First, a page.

Wind farm noise impact in France: A proposition of acoustic model improvements for predicting energy production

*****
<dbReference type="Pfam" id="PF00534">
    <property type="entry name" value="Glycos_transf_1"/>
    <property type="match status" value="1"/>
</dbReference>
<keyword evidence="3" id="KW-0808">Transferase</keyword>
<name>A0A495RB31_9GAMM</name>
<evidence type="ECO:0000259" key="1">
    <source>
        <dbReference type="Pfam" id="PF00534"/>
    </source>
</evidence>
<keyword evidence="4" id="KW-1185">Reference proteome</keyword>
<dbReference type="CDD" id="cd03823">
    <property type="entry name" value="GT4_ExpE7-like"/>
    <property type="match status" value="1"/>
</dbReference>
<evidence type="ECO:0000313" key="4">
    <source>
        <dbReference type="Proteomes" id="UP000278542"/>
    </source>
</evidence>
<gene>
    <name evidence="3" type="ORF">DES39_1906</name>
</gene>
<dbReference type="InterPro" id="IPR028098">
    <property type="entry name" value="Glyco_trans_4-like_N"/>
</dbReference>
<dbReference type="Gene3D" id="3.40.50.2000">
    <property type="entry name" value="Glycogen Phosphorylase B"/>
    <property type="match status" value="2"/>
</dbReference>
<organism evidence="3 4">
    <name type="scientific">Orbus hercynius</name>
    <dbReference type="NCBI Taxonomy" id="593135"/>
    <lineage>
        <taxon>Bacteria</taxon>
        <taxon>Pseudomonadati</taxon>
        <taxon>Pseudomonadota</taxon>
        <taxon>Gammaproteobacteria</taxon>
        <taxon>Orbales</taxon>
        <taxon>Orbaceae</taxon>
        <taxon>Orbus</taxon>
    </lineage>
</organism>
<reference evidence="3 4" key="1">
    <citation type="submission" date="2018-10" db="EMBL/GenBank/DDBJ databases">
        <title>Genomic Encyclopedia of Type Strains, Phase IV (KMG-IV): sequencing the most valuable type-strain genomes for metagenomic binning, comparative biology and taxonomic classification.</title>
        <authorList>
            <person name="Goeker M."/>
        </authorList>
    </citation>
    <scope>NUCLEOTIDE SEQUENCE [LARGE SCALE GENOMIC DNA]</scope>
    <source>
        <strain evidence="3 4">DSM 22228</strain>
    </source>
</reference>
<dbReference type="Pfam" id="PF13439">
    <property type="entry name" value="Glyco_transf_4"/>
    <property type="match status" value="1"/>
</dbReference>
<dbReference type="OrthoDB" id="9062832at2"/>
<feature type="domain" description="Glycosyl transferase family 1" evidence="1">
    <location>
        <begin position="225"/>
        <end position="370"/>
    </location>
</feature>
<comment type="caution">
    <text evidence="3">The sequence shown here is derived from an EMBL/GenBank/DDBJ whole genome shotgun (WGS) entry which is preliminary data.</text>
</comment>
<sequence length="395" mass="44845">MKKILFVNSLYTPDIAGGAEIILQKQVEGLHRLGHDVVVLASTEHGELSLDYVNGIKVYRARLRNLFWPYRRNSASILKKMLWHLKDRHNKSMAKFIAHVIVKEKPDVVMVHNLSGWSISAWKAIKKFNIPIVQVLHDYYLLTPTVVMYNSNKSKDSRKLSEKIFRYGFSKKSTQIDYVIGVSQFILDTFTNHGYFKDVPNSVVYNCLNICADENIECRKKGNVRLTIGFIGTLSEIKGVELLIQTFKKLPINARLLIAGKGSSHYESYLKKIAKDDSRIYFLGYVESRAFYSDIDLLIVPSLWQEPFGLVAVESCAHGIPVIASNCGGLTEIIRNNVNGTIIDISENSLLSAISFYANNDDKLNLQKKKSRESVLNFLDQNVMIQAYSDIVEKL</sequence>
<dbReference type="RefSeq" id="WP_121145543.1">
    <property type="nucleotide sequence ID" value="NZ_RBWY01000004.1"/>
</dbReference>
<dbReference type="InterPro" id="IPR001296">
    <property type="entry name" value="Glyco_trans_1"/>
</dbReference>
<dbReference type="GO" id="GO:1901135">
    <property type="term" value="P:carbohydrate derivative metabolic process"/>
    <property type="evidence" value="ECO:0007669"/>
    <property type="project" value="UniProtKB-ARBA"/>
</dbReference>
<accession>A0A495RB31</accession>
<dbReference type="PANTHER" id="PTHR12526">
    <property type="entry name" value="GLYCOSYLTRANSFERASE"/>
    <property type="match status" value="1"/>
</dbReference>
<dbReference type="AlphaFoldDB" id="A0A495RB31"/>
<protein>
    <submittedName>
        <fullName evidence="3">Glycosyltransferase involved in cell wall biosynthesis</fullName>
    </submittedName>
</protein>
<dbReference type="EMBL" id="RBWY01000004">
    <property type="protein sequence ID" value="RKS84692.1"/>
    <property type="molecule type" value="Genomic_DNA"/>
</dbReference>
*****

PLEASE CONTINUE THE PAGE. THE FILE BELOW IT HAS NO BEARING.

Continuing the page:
Despite all environmental and economic advantages of wind power, noise emission remains an issue for population acceptance. In France, the current noise emission regulation defines noise emergence level thresholds, leading to wind turbine curtailment. Great energy generation losses and thus lost revenues are at stake. This master thesis presents current acoustic campaigns conducted for the development of a wind power project in France and proposes acoustic model improvements to predict curtailment losses before the construction of the wind farm. It first gives insights about the French wind power context and a literature review of available technologies to reduce noise emission from the blades. It then presents the particularities of French regulation of emergence levels and the use of the norm NFS 31-114 during the commissioning acoustic control. It explains the current acoustic model used at the development stage to predict noise emission and curtailment and finally proposes improvements such as considering the topography, the environmental characteristics and the use of uncertainties.
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